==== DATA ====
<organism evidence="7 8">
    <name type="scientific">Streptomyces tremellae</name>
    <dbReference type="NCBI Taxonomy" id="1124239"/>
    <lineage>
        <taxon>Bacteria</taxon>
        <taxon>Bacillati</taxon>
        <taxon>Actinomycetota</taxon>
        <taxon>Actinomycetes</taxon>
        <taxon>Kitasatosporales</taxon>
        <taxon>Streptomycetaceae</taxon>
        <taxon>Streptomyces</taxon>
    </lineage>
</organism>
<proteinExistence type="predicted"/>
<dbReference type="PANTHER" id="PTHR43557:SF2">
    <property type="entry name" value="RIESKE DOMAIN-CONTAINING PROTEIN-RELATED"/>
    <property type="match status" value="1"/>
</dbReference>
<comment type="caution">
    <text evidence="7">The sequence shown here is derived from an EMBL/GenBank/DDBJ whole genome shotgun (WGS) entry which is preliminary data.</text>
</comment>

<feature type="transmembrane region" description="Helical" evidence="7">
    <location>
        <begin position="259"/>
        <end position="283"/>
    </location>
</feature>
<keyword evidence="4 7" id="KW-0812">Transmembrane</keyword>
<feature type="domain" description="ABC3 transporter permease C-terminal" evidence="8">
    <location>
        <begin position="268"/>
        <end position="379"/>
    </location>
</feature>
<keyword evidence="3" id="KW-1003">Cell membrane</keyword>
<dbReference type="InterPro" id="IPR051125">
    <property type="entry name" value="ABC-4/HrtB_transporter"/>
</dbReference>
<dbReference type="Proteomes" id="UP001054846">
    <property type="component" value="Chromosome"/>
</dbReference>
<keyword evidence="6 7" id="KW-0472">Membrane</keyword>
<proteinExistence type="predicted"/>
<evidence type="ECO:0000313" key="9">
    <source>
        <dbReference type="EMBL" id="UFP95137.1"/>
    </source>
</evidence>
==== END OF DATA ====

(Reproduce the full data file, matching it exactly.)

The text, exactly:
<organism evidence="7 8">
    <name type="scientific">Streptomyces tremellae</name>
    <dbReference type="NCBI Taxonomy" id="1124239"/>
    <lineage>
        <taxon>Bacteria</taxon>
        <taxon>Bacillati</taxon>
        <taxon>Actinomycetota</taxon>
        <taxon>Actinomycetes</taxon>
        <taxon>Kitasatosporales</taxon>
        <taxon>Streptomycetaceae</taxon>
        <taxon>Streptomyces</taxon>
    </lineage>
</organism>
<proteinExistence type="predicted"/>
<dbReference type="PANTHER" id="PTHR43557:SF2">
    <property type="entry name" value="RIESKE DOMAIN-CONTAINING PROTEIN-RELATED"/>
    <property type="match status" value="1"/>
</dbReference>
<comment type="caution">
    <text evidence="7">The sequence shown here is derived from an EMBL/GenBank/DDBJ whole genome shotgun (WGS) entry which is preliminary data.</text>
</comment>

<feature type="transmembrane region" description="Helical" evidence="7">
    <location>
        <begin position="259"/>
        <end position="283"/>
    </location>
</feature>
<keyword evidence="4 7" id="KW-0812">Transmembrane</keyword>
<feature type="domain" description="ABC3 transporter permease C-terminal" evidence="8">
    <location>
        <begin position="268"/>
        <end position="379"/>
    </location>
</feature>
<keyword evidence="3" id="KW-1003">Cell membrane</keyword>
<dbReference type="InterPro" id="IPR051125">
    <property type="entry name" value="ABC-4/HrtB_transporter"/>
</dbReference>
<dbReference type="Proteomes" id="UP001054846">
    <property type="component" value="Chromosome"/>
</dbReference>
<keyword evidence="6 7" id="KW-0472">Membrane</keyword>
<proteinExistence type="predicted"/>
<evidence type="ECO:0000313" key="9">
    <source>
        <dbReference type="EMBL" id="UFP95137.1"/>
    </source>
</evidence>